The replacement of Jeopardy!'s human competitors with a computer algorithm may signal a trend that could soon spread through the health care sector as Obamacare is implemented.
Human brains take in less data than their digital counterparts. "It's a simple fact that most doctors couldn't possibly read and digest all of the latest 5,000 research articles on heart disease," Khosla writes. "In fact, most of the average doctor's medical knowledge is from when they were in medical school, and cognitive limitations prevent them from remembering the 10,000+ diseases humans can get."
As the amount of information increases--there's more research, and more sensors to collect it--digital support processing the data could be a big help.
Khosla predicts that computers will take over large portions of the medical process, leaving humans to do empathic tasks, such as reassuring and coaching patients. The beginnings of that trend are here already. Several start-ups offload doctors' tasks onto computers; EyeNetra, which Khosla has invested in, uses software and a device that attaches to a smartphone to determine the strength of prescription lenses a patient requires.
This summer, the National Institutes of Mental Health funded a round of grants to explore using mobile devices to treat mental health problems. Akili Interactive, a video-game maker that received NIMH funding, combines tasks that require fine motor skills and visual attention. The games "actually become a very sensitive measure of cognition," company cofounder Eddie Martucci said at a May conference. Akili is also hoping to treat major depressives, who tend to struggle with problem solving. Solving problems in a game might condition these patients to better solve problems in real life, without a doctor's intervention.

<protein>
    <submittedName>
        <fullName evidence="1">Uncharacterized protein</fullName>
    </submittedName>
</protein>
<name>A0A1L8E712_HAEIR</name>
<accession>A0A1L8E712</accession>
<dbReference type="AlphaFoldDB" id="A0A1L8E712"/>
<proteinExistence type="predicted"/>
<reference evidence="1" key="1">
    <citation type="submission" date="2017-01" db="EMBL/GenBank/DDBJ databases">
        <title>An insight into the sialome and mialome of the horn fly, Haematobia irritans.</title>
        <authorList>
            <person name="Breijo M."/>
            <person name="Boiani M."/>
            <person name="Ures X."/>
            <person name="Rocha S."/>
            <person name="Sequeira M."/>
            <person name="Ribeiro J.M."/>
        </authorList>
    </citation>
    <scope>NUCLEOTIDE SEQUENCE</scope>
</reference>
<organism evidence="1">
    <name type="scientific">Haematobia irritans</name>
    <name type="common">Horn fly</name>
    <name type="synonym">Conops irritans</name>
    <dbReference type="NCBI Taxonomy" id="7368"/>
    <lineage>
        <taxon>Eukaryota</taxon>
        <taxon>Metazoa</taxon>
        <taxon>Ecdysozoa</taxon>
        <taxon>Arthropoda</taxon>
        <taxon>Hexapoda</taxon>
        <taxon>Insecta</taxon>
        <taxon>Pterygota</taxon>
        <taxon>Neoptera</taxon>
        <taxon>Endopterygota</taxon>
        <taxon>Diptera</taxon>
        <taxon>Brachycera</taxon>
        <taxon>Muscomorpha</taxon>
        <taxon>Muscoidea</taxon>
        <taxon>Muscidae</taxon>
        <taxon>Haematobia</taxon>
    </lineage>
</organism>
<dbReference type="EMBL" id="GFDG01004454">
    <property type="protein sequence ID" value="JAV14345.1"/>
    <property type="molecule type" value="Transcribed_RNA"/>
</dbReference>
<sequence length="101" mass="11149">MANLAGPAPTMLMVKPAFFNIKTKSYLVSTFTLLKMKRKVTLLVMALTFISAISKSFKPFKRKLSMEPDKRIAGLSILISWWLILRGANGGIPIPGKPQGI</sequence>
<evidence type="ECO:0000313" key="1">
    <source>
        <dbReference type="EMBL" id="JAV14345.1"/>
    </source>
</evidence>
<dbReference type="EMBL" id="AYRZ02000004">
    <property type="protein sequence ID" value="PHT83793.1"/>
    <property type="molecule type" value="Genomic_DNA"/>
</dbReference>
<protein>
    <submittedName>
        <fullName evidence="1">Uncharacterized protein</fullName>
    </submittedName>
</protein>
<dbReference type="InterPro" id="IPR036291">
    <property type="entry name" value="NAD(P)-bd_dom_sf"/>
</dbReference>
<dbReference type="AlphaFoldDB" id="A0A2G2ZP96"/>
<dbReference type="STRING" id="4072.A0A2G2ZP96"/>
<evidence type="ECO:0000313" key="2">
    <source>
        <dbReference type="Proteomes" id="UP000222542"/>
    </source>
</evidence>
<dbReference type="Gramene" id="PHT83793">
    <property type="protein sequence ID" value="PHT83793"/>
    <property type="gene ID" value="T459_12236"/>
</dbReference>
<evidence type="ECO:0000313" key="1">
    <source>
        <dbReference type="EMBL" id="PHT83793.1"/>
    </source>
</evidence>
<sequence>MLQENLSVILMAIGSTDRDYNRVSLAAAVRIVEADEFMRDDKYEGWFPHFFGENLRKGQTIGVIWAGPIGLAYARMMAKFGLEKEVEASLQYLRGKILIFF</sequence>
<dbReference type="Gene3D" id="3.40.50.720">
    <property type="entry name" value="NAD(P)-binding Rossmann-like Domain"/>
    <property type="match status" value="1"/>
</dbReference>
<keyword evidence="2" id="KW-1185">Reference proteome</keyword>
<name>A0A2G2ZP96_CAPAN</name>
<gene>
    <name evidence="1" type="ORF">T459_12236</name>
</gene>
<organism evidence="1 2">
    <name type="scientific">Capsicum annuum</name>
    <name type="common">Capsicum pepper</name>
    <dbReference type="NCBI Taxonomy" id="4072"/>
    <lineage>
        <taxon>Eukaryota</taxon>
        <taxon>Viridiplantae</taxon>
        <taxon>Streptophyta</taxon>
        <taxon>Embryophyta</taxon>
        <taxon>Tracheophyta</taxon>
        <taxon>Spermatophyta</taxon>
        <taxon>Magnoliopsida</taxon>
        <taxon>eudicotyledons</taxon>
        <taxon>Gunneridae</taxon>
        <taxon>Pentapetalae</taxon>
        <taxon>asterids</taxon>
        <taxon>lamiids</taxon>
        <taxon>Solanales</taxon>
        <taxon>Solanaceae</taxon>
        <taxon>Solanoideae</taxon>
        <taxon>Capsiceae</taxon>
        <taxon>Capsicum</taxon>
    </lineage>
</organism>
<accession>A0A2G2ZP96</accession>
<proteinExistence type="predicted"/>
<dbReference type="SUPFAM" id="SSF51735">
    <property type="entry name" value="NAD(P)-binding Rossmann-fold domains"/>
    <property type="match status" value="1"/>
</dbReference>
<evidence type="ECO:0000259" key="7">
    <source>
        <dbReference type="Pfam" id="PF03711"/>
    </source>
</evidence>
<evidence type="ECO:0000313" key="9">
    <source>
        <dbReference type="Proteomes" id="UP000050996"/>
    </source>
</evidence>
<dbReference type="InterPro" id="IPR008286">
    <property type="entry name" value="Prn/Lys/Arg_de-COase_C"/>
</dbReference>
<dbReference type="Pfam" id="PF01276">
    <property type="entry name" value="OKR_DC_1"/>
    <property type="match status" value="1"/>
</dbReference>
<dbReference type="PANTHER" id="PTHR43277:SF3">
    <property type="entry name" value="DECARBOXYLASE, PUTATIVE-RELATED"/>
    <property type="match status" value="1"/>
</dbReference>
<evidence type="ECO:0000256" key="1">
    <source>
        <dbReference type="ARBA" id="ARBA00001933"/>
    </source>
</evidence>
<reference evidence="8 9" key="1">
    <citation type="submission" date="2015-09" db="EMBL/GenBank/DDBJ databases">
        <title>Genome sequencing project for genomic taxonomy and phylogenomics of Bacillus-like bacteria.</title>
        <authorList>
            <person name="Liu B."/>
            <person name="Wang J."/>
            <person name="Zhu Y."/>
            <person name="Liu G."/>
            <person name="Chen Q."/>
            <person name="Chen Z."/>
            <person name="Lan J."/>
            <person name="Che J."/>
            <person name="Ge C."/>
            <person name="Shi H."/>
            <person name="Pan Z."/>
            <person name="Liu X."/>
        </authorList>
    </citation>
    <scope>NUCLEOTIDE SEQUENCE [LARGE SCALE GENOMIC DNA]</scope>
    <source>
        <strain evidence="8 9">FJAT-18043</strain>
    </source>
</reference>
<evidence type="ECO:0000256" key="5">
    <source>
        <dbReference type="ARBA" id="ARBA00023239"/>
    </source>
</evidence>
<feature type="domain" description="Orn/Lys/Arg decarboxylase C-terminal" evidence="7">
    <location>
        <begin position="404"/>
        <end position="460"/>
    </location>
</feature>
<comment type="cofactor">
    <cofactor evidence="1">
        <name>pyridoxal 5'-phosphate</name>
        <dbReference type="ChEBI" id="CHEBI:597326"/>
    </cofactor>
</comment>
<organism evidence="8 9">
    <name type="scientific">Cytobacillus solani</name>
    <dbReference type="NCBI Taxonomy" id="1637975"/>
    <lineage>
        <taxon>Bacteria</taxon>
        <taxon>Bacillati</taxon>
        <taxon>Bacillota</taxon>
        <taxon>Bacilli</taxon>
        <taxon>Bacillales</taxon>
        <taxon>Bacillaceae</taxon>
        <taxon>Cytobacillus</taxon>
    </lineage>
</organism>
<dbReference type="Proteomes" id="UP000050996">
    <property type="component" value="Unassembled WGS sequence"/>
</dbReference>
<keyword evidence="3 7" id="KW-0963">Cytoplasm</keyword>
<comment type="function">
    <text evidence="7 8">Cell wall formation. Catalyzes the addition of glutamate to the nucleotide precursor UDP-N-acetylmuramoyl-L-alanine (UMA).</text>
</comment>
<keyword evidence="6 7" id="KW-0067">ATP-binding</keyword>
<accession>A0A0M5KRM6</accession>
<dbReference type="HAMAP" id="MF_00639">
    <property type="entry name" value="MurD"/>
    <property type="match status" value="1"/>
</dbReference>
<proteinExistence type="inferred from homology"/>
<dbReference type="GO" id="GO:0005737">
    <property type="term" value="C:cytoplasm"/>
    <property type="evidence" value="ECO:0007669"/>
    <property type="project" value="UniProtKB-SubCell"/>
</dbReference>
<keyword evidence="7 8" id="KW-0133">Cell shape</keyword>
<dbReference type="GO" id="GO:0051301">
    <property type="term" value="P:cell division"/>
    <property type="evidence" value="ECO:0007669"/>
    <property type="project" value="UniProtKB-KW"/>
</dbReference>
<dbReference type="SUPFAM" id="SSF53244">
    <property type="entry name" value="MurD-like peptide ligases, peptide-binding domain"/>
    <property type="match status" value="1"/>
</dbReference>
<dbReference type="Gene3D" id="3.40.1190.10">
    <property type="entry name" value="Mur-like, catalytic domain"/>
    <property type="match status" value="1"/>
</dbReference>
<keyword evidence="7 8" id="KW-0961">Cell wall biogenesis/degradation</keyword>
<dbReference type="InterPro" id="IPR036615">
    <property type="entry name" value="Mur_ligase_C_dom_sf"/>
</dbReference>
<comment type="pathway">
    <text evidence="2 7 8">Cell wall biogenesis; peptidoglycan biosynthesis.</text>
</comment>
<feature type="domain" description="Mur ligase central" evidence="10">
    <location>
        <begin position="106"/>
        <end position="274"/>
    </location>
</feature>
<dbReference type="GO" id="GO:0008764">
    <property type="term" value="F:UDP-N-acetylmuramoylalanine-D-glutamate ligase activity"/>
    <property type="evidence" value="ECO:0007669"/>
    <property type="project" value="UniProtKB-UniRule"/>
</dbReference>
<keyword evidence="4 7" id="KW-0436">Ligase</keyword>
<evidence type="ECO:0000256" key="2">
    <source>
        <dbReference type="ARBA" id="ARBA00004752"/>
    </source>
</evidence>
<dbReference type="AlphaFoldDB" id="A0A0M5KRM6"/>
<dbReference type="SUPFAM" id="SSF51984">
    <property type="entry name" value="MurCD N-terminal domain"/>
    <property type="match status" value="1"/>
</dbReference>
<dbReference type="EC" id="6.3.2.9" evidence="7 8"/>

Other algorithmic software aims to aid physicians' decisions rather than replace them. "Clinical decision support software" analyzes data, often from a patient's electronic health records, and advises doctors as they prescribe a treatment course. The software could note, for example, that two drugs shouldn't be administered together due to their harmful interactions.
Software can also be used to improve doctors' adherence to clinical guidelines. The HealthPartners hospital system in Minnesota found limited success with a software tool that showed doctors how well their order of a scan for a patient stacked up to American College of Radiology guidelines. The tool brought only modest increases in the doctors' ordering of evidence-based scans, according to a study published in theAmerican Journal of Managed Care in 2010, but there were no incentives for the doctors to order more of these appropriate tests. Hospitals could offer more rewards to ensure adherence to best practices.